I’ve been on a bit of a DIY kick lately, specifically, fall DIY projects! And these DIY Painted Pumpkins might be my favorite so far! Well, I do love these mercury glass pumpkins…and these Halloween jars…and this pumpkin art.
OK, so I like this project too! I’m a sucker for all things shiny and the idea of turning cheap boring plastic pumpkins into a gorgeous display got me excited!
Here’s what you need:
- Plastic store-bought pumpkins (I picked these up from Walmart)
- Spray paint
- Painter’s tape
- Plastic sacks
How to Make DIY Painted Pumpkins
1. Determine where you want your pumpkins divided. Place a strip of painter’s tape all the way around connecting the ends.
2. We (my mom and I) decided to paint the top portions first so it would be a little easier drying-wise. Grab your plastic sack (you can cut it into pieces) and cover the bottom half of the pumpkin making sure it’s completely covered.
We used masking tape to tape the bag to the painter’s tape (since we didn’t want to waste so much expensive painter’s tape!) I decided I wanted my stems to remain natural so I covered them in masking tape too.
3. Give your pumpkin a light coat of spray paint. The purple paint I chose had primer with it so it was a little thicker. I didn’t want it to run so I did several light coats letting each dry for a minute or two in between.
4. Once you reach your desired coverage, let it dry a bit before removing the plastic and painter’s tape.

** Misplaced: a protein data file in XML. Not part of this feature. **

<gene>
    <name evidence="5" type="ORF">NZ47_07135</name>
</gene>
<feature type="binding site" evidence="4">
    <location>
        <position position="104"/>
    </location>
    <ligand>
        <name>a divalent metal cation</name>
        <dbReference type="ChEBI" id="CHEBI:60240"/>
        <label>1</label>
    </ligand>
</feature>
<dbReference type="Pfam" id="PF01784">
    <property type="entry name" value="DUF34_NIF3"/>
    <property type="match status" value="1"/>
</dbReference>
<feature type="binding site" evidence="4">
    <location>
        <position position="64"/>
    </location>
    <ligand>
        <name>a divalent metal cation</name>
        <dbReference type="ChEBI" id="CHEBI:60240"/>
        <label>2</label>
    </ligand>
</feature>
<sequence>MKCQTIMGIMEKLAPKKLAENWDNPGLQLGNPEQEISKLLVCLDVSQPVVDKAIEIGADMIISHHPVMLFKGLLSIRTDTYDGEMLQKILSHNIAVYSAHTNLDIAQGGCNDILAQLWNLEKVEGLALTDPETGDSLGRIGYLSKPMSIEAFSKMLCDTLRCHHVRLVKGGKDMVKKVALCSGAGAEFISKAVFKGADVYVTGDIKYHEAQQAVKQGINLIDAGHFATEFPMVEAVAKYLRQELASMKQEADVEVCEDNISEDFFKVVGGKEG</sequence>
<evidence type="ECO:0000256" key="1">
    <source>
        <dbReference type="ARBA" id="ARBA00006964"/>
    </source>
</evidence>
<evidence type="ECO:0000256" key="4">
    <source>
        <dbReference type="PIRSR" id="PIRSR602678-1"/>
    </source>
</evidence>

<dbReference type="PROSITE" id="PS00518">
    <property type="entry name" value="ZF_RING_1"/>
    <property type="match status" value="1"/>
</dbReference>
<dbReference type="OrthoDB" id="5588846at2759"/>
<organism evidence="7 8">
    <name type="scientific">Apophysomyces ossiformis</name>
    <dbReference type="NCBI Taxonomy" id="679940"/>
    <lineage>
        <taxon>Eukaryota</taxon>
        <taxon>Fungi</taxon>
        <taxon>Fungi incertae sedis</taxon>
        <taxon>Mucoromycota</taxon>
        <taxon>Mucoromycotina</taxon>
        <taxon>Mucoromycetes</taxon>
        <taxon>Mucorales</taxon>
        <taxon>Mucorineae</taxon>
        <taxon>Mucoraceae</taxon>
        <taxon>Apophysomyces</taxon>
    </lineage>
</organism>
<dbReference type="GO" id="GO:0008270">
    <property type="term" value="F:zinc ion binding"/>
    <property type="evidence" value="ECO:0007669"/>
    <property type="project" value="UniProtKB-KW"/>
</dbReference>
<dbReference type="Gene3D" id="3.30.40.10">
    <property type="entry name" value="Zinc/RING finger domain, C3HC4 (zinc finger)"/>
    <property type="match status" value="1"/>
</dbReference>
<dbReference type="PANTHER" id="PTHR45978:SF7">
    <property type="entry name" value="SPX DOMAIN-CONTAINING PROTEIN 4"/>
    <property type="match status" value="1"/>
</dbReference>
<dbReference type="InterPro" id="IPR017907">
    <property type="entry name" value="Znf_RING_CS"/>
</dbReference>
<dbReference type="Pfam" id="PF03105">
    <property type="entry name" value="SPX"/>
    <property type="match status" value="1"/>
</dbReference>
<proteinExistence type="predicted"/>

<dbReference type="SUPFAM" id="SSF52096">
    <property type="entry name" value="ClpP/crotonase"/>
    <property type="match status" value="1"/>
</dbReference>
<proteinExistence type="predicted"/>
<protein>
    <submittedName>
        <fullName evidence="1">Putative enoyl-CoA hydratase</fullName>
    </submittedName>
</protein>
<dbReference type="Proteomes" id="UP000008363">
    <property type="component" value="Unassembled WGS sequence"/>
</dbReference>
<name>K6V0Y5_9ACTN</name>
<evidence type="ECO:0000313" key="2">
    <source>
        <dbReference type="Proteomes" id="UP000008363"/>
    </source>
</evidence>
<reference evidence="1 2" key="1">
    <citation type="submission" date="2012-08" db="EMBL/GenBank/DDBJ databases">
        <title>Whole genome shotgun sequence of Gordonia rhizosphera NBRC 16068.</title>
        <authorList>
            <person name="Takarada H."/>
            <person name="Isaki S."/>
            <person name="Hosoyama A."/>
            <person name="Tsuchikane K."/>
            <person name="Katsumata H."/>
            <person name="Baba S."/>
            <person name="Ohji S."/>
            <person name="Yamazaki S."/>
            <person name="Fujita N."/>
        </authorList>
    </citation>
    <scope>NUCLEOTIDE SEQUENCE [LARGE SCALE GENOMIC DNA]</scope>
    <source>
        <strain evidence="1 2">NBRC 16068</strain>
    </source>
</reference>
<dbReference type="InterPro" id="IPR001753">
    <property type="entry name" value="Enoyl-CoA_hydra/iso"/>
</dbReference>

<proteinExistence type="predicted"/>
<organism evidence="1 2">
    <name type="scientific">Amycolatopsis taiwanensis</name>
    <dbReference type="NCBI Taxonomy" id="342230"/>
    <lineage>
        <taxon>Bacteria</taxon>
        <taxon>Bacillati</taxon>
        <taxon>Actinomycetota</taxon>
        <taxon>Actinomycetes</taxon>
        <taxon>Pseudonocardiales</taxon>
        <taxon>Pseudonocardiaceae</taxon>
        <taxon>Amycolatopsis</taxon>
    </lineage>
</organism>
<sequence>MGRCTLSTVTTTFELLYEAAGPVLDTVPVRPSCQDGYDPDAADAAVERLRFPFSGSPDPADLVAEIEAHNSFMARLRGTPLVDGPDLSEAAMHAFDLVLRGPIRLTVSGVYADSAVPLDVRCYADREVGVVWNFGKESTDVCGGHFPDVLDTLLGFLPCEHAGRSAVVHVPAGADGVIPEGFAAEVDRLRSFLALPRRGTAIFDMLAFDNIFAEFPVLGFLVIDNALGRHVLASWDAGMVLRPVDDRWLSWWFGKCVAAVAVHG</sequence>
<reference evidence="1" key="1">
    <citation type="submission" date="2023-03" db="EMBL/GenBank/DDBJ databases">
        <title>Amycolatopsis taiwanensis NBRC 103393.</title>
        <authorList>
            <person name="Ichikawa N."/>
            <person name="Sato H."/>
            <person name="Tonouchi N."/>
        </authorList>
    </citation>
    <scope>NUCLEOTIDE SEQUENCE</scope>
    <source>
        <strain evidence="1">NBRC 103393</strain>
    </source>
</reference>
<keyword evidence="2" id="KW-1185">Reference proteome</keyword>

You can see we have a little bit of dripping between the tape but that’s OK, it gets covered later!
5. Let your pumpkins completely dry. We waited overnight.
6. Add more painter’s tape and cover the bottom of your pumpkin in plastic. Tape to secure. **Tip: When you add your tape, let a bit of your top color stay exposed. This will ensure you don’t end up with a thin line of no paint when you’re done!** (See photo)
7. This time instead of propping on cardboard we just held the pumpkins by the stem (through the plastic sack) and sprayed lightly until we got the coverage we desired.
8. Let it dry completely. Not sure how to dry them now that the bottom is wet? Muffin tins!
I decided to keep my large pumpkin all gold so I sprayed that as well. I sprayed the bottom and let it dry:
The next day I sprayed the top and sides and let it dry completely.
9. Once your pumpkins are completely dried remove your plastic and tape and celebrate your creative genius. :)
And now to decorate as you see fit! My mom used her turquoise and silver pumpkin as a gorgeous accent:
(More on the Spray Painted Leaves here)
And my purple and gold creations were perfect with my favorite fall printable:
Goodbye cheap plastic pumpkins, hello designer-looking custom creations!
Originally published October 26, 2015